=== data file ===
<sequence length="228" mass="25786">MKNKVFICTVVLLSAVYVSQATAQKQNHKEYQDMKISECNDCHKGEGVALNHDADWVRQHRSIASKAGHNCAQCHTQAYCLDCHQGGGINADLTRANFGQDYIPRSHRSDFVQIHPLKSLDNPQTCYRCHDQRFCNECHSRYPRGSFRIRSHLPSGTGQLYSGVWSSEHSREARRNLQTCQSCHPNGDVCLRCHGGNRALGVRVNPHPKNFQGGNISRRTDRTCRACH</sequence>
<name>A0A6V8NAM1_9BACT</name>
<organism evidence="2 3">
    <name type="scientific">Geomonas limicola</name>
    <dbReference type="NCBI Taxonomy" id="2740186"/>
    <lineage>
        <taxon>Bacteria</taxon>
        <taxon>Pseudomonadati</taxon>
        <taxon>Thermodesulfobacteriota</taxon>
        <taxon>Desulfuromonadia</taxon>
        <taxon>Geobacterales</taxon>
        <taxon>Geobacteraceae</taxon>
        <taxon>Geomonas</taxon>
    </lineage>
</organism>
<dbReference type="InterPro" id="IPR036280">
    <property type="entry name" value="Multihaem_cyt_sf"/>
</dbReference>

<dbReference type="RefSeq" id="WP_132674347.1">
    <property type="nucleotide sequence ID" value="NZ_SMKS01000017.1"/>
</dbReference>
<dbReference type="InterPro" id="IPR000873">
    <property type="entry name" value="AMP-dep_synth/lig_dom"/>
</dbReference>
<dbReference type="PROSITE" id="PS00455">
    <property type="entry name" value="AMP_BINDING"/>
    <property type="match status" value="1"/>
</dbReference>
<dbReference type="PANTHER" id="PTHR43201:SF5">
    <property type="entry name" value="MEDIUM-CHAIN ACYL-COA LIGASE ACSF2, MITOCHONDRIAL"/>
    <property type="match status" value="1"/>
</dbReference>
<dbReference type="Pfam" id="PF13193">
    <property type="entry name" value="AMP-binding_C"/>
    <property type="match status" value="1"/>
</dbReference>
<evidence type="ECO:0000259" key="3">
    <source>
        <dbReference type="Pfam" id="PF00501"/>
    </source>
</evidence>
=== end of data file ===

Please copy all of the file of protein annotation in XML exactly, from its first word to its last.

<sequence length="228" mass="25786">MKNKVFICTVVLLSAVYVSQATAQKQNHKEYQDMKISECNDCHKGEGVALNHDADWVRQHRSIASKAGHNCAQCHTQAYCLDCHQGGGINADLTRANFGQDYIPRSHRSDFVQIHPLKSLDNPQTCYRCHDQRFCNECHSRYPRGSFRIRSHLPSGTGQLYSGVWSSEHSREARRNLQTCQSCHPNGDVCLRCHGGNRALGVRVNPHPKNFQGGNISRRTDRTCRACH</sequence>
<name>A0A6V8NAM1_9BACT</name>
<organism evidence="2 3">
    <name type="scientific">Geomonas limicola</name>
    <dbReference type="NCBI Taxonomy" id="2740186"/>
    <lineage>
        <taxon>Bacteria</taxon>
        <taxon>Pseudomonadati</taxon>
        <taxon>Thermodesulfobacteriota</taxon>
        <taxon>Desulfuromonadia</taxon>
        <taxon>Geobacterales</taxon>
        <taxon>Geobacteraceae</taxon>
        <taxon>Geomonas</taxon>
    </lineage>
</organism>
<dbReference type="InterPro" id="IPR036280">
    <property type="entry name" value="Multihaem_cyt_sf"/>
</dbReference>

<dbReference type="RefSeq" id="WP_132674347.1">
    <property type="nucleotide sequence ID" value="NZ_SMKS01000017.1"/>
</dbReference>
<dbReference type="InterPro" id="IPR000873">
    <property type="entry name" value="AMP-dep_synth/lig_dom"/>
</dbReference>
<dbReference type="PROSITE" id="PS00455">
    <property type="entry name" value="AMP_BINDING"/>
    <property type="match status" value="1"/>
</dbReference>
<dbReference type="PANTHER" id="PTHR43201:SF5">
    <property type="entry name" value="MEDIUM-CHAIN ACYL-COA LIGASE ACSF2, MITOCHONDRIAL"/>
    <property type="match status" value="1"/>
</dbReference>
<dbReference type="Pfam" id="PF13193">
    <property type="entry name" value="AMP-binding_C"/>
    <property type="match status" value="1"/>
</dbReference>
<evidence type="ECO:0000259" key="3">
    <source>
        <dbReference type="Pfam" id="PF00501"/>
    </source>
</evidence>